Thursday, October 27, 2005

Fair-pay provision for post-Katrina construction workers reinstated
Your signatures and congressional pressure bring victory for workers and their families

Under pressure from both Democrats and moderate Republicans, President Bush relented on his revocation of the fair-pay provisions of the Davis-Bacon Act, which guarantee the prevailing regional wage to workers engaged in rebuilding efforts after a federally designated disaster. From the Associated Press:

WASHINGTON - The Bush administration will reinstate rules requiring that companies awarded federal contracts for Hurricane Katrina pay prevailing wages, usually an amount close to the pay scales in local union contracts.

The White House promised to restore the 74-year-old Davis-Bacon prevailing wage protection on Nov. 8, following a meeting between chief of staff Andrew Card and a caucus of pro-labor Republicans.
A great deal of credit for the turnabout belongs to Rep. George Miller (D-Calif.), who deployed a little-known parliamentary maneuver in the House that ultimately forced the president's hand. Here, from Jonathan Tasini at The Working Life:
Here's what I hear from my Capitol Hill sources: the president, who suspended the Davis Bacon provisions that guarantee people working on federal contracts are paid the prevailing wage, was concerned that he not be seen as caving in to Democrats. The Dems were lead by Rep. George Miller, who used a little known parliamentary motion to force a vote on the suspension.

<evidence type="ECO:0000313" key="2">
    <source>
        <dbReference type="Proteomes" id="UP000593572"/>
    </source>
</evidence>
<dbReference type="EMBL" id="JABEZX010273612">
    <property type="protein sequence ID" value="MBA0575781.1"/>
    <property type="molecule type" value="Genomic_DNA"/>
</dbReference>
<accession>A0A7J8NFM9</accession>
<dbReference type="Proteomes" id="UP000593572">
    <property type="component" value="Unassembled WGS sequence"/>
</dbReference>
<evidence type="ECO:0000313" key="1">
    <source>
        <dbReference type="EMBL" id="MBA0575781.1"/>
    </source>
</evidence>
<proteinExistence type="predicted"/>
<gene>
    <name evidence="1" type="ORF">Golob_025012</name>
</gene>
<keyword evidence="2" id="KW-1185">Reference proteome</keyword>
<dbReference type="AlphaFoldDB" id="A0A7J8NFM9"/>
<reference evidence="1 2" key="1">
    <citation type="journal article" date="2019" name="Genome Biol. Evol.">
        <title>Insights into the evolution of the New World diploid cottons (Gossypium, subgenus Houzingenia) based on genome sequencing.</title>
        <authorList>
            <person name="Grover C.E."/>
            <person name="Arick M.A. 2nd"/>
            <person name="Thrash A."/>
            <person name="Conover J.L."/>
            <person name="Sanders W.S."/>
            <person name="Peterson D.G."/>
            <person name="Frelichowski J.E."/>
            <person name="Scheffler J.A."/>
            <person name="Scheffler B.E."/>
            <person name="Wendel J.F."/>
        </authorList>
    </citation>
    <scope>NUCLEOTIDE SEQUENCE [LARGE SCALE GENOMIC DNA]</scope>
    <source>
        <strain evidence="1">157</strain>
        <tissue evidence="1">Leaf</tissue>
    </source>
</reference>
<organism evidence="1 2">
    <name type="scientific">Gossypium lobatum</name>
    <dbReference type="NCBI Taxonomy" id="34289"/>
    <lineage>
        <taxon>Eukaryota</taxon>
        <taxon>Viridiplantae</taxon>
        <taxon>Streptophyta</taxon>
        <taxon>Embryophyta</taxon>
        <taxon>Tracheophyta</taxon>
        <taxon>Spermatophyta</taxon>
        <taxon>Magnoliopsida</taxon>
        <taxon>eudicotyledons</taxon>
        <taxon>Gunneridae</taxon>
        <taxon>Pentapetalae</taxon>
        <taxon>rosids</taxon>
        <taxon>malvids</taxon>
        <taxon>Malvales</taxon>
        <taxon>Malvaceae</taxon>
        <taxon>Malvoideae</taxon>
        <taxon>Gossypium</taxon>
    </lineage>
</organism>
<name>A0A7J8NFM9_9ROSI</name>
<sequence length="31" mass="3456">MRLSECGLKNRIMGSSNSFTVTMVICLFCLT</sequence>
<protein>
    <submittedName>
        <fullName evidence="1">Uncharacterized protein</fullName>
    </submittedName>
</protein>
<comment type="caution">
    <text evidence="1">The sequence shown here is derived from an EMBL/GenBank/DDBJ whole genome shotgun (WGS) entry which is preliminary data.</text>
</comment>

Under pressure, Bush agreed to rescind the suspension by December 8th. But at least one Republican said that he would vote for the Miller resolution if the suspension was not lifted earlier. And no question that the fact that the Building Trades put pressure on Congressional Republicans (37 signed the letter to Bush supporting the reinstatement of Davis Bacon) helped. In any case, Bush caved. The suspension will be lifted on November 8th.


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